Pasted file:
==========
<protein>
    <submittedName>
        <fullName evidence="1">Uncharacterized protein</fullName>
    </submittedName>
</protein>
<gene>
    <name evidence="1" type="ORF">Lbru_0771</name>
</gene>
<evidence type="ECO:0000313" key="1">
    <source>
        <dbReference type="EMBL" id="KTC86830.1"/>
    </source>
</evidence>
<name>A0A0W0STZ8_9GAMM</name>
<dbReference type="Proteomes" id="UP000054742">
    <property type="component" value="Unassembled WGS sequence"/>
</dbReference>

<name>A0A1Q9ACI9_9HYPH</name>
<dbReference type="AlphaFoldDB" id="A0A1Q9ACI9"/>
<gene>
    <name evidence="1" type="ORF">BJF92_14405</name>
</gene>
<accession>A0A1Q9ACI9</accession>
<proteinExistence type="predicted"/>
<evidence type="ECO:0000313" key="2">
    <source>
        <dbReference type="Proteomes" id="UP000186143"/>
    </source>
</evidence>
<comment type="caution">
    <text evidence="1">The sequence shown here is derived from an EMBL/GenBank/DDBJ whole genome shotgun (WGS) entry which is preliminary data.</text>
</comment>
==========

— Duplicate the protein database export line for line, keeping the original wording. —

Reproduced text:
<protein>
    <submittedName>
        <fullName evidence="1">Uncharacterized protein</fullName>
    </submittedName>
</protein>
<gene>
    <name evidence="1" type="ORF">Lbru_0771</name>
</gene>
<evidence type="ECO:0000313" key="1">
    <source>
        <dbReference type="EMBL" id="KTC86830.1"/>
    </source>
</evidence>
<name>A0A0W0STZ8_9GAMM</name>
<dbReference type="Proteomes" id="UP000054742">
    <property type="component" value="Unassembled WGS sequence"/>
</dbReference>

<name>A0A1Q9ACI9_9HYPH</name>
<dbReference type="AlphaFoldDB" id="A0A1Q9ACI9"/>
<gene>
    <name evidence="1" type="ORF">BJF92_14405</name>
</gene>
<accession>A0A1Q9ACI9</accession>
<proteinExistence type="predicted"/>
<evidence type="ECO:0000313" key="2">
    <source>
        <dbReference type="Proteomes" id="UP000186143"/>
    </source>
</evidence>
<comment type="caution">
    <text evidence="1">The sequence shown here is derived from an EMBL/GenBank/DDBJ whole genome shotgun (WGS) entry which is preliminary data.</text>
</comment>